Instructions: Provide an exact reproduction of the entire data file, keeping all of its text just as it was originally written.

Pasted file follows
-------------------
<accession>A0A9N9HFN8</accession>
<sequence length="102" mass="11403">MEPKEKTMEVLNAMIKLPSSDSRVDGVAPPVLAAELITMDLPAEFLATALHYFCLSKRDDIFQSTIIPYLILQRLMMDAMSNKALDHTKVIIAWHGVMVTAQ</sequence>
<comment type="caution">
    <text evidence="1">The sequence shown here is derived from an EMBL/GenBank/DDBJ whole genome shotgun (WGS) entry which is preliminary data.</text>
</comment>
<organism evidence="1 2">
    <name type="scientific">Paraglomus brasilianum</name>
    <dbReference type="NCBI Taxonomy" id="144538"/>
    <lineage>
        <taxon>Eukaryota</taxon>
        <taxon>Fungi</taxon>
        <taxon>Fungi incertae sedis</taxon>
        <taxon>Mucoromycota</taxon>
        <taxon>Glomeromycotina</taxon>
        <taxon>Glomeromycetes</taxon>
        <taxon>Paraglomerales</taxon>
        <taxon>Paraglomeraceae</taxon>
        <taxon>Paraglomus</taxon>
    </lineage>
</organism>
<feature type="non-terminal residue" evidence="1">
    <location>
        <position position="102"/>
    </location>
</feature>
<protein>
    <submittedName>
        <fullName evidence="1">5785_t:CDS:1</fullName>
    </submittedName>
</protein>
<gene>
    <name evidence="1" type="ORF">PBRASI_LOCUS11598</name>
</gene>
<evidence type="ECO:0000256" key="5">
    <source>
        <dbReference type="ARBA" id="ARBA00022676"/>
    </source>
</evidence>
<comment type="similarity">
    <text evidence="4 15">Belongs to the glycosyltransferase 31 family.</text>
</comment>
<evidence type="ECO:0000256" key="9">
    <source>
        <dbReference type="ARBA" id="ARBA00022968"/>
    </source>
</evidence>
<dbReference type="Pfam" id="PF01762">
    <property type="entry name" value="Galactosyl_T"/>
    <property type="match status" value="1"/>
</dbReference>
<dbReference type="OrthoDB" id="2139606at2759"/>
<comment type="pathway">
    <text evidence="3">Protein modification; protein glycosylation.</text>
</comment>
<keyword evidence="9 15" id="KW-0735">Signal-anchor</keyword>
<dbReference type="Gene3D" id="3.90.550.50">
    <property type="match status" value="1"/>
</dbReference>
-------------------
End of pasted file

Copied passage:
<accession>A0A9N9HFN8</accession>
<sequence length="102" mass="11403">MEPKEKTMEVLNAMIKLPSSDSRVDGVAPPVLAAELITMDLPAEFLATALHYFCLSKRDDIFQSTIIPYLILQRLMMDAMSNKALDHTKVIIAWHGVMVTAQ</sequence>
<comment type="caution">
    <text evidence="1">The sequence shown here is derived from an EMBL/GenBank/DDBJ whole genome shotgun (WGS) entry which is preliminary data.</text>
</comment>
<organism evidence="1 2">
    <name type="scientific">Paraglomus brasilianum</name>
    <dbReference type="NCBI Taxonomy" id="144538"/>
    <lineage>
        <taxon>Eukaryota</taxon>
        <taxon>Fungi</taxon>
        <taxon>Fungi incertae sedis</taxon>
        <taxon>Mucoromycota</taxon>
        <taxon>Glomeromycotina</taxon>
        <taxon>Glomeromycetes</taxon>
        <taxon>Paraglomerales</taxon>
        <taxon>Paraglomeraceae</taxon>
        <taxon>Paraglomus</taxon>
    </lineage>
</organism>
<feature type="non-terminal residue" evidence="1">
    <location>
        <position position="102"/>
    </location>
</feature>
<protein>
    <submittedName>
        <fullName evidence="1">5785_t:CDS:1</fullName>
    </submittedName>
</protein>
<gene>
    <name evidence="1" type="ORF">PBRASI_LOCUS11598</name>
</gene>
<evidence type="ECO:0000256" key="5">
    <source>
        <dbReference type="ARBA" id="ARBA00022676"/>
    </source>
</evidence>
<comment type="similarity">
    <text evidence="4 15">Belongs to the glycosyltransferase 31 family.</text>
</comment>
<evidence type="ECO:0000256" key="9">
    <source>
        <dbReference type="ARBA" id="ARBA00022968"/>
    </source>
</evidence>
<dbReference type="Pfam" id="PF01762">
    <property type="entry name" value="Galactosyl_T"/>
    <property type="match status" value="1"/>
</dbReference>
<dbReference type="OrthoDB" id="2139606at2759"/>
<comment type="pathway">
    <text evidence="3">Protein modification; protein glycosylation.</text>
</comment>
<keyword evidence="9 15" id="KW-0735">Signal-anchor</keyword>
<dbReference type="Gene3D" id="3.90.550.50">
    <property type="match status" value="1"/>
</dbReference>